Tips for Travelling in Ethnic Minorities Areas
1. With respect to Naxi people, it is not allowed to throw wastes, spit, and wash diapers in the river; felling the riverside trees is also not allowed. Respect the elder. Never be seated on the threshold; never rush to the room of lying-in women; never spit to huotang, a kind of fireplace in the ground. Pregnant women cannot come to the bridal chamber.
2. As for Yi people, it is forbidden to stride over huotang, a kind of fireplace in the ground, and to step on Guozhuangshi, a long stone behind the fireplace. Pregnant women should not attend the wedding. Never praise a child as beautiful or plump. When calling on Yi family, visitors should take guests seats of honor and should not play with priests. Horse meat, mule meat, dog meat, cat meat and monkey meat are prohibited by Yi people.
3. For Lisu people, it is a shame to steal, to say something vulgar before the elders, and to say bad words to hurt people. Things in the shrine should not be moved at will. Never stride over huotang, nor sit on the threshold. Felling scared trees or hurting cuckoos is regarded as barbarian. Horse meat, mule meat, dog meat are prohibited by Lisu people.
4. Killing is the strictest taboo of Tibetan ethnic minority. Monks can eat beef and lamb but are abstain from killing ox or sheep in person. In temples, sacred mountains, holy lakes, not only is killing not allowed, but also digging medicinal materials, hunting, and cutting firewood. Never light your cigarette or candle with fire from a Tibetan rite called Weisang, or with a butter lamp; never stretch your foot in the direction of the spirits. Walk around the prayer wheel, Marnyi Stone, and Buddhist pagoda clockwise. While in the temple, visitors should keep quiet, don’t smoke, touch figures of Buddha, flip through scriptures, and strike the bell. When calling on a Tibetan family, visitors can not go to the scripture hall without particular permission.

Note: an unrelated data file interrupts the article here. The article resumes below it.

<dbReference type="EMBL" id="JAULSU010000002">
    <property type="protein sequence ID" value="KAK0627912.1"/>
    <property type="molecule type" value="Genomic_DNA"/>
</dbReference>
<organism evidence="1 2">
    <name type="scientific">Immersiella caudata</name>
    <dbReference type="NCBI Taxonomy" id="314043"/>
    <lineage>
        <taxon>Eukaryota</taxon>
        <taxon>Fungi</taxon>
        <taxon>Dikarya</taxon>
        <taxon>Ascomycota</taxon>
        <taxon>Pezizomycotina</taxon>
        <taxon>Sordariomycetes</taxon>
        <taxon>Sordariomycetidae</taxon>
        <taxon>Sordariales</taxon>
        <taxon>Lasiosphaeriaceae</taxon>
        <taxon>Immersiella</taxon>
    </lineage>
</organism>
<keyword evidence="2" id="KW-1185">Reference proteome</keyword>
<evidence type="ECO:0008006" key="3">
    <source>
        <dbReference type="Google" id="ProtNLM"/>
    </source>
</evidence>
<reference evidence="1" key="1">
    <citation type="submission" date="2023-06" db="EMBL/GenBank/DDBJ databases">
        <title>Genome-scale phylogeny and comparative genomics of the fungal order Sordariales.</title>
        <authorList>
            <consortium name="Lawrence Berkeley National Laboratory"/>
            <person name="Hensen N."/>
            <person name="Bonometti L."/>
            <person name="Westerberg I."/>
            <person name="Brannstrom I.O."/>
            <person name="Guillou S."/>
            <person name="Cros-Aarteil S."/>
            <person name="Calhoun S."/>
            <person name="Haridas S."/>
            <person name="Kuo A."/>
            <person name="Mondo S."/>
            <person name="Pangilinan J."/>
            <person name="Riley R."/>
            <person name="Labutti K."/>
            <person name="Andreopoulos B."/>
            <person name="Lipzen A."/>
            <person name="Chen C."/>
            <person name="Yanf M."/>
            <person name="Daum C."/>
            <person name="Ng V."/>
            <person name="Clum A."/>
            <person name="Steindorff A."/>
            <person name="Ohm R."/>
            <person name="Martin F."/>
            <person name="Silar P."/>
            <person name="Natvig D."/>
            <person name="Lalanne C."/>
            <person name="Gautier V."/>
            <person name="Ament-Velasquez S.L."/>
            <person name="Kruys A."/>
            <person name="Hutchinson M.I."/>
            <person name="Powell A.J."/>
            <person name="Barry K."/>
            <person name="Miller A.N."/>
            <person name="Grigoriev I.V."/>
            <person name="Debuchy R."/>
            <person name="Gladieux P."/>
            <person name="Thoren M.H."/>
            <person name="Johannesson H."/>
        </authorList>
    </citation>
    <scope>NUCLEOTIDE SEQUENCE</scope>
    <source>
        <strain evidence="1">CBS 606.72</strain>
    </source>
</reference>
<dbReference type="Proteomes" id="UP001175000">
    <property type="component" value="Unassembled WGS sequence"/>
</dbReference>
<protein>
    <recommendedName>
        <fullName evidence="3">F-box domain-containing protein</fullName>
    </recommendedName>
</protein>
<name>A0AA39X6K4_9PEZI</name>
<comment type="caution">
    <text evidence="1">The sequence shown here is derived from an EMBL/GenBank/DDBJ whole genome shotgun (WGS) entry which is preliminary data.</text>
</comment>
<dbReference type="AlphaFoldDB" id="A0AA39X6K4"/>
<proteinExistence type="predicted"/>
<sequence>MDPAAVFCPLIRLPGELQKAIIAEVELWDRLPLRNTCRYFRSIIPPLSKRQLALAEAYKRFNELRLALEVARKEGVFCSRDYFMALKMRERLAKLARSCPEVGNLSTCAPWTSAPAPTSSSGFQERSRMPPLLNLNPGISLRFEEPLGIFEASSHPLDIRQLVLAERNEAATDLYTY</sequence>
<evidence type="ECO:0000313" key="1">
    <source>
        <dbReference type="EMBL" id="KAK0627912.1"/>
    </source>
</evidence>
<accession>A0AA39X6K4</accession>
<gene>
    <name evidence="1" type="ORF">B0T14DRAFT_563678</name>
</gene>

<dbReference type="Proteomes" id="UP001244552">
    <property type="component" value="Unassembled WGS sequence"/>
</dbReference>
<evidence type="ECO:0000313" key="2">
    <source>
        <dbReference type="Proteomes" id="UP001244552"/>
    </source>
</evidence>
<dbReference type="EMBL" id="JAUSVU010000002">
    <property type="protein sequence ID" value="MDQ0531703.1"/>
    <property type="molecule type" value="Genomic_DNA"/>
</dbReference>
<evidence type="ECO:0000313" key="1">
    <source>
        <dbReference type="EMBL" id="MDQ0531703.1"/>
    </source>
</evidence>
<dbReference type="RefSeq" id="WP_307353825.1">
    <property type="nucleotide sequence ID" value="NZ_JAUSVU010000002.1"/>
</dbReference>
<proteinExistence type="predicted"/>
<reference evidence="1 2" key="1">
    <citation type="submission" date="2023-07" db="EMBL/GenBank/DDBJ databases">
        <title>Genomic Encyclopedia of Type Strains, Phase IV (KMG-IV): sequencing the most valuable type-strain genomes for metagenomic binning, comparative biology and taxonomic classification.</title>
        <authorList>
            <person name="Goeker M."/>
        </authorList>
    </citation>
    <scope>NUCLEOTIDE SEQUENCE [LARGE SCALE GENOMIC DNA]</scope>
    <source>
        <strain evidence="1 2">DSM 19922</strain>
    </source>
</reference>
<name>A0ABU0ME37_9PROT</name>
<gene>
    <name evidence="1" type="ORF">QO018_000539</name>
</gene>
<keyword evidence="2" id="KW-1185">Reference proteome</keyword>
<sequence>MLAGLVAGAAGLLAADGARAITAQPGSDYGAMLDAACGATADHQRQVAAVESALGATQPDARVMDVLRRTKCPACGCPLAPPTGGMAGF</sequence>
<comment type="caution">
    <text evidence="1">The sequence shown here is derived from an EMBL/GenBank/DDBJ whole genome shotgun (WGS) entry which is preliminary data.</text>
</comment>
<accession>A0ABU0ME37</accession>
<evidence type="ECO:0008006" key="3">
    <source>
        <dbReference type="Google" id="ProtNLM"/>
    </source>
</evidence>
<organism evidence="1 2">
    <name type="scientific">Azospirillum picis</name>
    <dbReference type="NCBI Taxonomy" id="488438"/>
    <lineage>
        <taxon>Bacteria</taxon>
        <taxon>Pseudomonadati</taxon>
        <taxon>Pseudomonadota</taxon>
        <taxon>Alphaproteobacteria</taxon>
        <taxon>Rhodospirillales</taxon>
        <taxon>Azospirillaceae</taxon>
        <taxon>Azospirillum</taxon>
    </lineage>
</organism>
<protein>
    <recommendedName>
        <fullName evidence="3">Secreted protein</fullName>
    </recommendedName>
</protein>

5. With regard to other ethnic minorities in Yunnan, there are many taboos you should bear in mind. Strangers are banned from riding a horse to villages of Dai people. In Jingpo village, skull of ox head hung on the door is untouchable. When seeing a wooden pole placed in front of the door, visitors should retreat. In Tibetan area, visitors cannot wear shorts. And they cannot tread the threshold when calling on a Tibetan house, nor do they spit in public, let along hurt livestock or birds.